Last Featured: Sept. 10, 2014
Dylan Kidd’s directorial debut, Roger Dodger, is a tightly woven social satire with intricate, punchy dialogue and a cynical observation of the game between the sexes. Campbell Scott and a young Jesse Eisenberg star.
Roger is a man of intelligence and verbal acuity. As a child, his sister called him “Roger Dodger” for the same the sharp wit that consistently got him into, and out of, trouble. Now in advertising, Roger makes it his job to make people feel miserable about themselves, their cars, and the clothes they wear. “You can’t sell a product without first making people feel bad,” he says, and he makes them see how miserable they are with cold finesse.
Roger’s mojo is interrupted when his girlfriend—who is also his boss—decides to end their love affair. He’s left feeling a bit dejected and off-balance, but in comes his conflicted sixteen-year-old nephew to get him back on his feet. Having heard that his uncle is a ladies’ man, the eager Nick (played by a young Jesse Eisenberg) has come to ask questions that only a man can answer. Soon, the two quickly fall into the comradery of student and master, and Roger as a mentor is scary to behold. He takes Nick out on the town with moral turpitude as their goal, showing his nephew the black heart he must wield if he wants to have a “bachelor” lifestyle.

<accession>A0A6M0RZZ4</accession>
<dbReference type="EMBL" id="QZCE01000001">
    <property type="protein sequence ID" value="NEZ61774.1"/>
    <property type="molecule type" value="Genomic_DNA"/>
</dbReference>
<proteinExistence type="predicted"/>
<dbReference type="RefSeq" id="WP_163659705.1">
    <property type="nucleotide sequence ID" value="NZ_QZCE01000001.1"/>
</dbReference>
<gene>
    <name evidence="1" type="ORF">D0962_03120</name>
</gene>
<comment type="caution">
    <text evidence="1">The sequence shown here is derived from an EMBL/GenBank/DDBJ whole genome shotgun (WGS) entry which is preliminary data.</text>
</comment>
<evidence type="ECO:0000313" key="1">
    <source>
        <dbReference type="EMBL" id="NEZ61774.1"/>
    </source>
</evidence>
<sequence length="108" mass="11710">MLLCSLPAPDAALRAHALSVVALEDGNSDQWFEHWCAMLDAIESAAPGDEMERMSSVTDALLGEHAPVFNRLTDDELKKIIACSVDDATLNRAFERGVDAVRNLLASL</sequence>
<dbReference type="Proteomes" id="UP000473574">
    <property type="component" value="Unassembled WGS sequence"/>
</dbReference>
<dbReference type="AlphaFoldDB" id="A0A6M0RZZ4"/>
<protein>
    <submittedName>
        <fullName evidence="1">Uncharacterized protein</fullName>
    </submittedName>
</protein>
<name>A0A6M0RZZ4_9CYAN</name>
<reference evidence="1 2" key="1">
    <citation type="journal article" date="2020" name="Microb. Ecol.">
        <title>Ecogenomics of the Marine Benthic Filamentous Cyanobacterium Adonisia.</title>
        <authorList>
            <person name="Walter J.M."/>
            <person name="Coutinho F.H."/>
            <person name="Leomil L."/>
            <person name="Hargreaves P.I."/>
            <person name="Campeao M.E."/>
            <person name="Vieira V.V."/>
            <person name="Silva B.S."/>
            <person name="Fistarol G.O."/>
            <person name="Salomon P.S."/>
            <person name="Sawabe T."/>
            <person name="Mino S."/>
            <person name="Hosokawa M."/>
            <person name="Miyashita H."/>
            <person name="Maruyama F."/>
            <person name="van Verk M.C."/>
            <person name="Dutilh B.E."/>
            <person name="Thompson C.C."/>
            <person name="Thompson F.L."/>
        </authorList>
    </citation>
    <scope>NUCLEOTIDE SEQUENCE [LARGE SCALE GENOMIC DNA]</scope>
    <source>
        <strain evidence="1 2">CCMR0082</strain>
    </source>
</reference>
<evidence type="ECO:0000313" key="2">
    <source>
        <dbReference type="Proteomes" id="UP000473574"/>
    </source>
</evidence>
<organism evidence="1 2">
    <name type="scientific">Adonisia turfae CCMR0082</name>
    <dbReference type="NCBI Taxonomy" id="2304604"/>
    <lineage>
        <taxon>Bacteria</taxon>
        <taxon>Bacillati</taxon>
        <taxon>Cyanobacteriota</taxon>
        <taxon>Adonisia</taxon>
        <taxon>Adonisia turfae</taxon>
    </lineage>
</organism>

Roger Dodger is a tightly woven social satire with intricate, punchy dialogue and a cynical observation of the game between the sexes. Whether your reaction is to blanch or be furious with Roger, this cautionary tale is a wry and honest observation that rewards.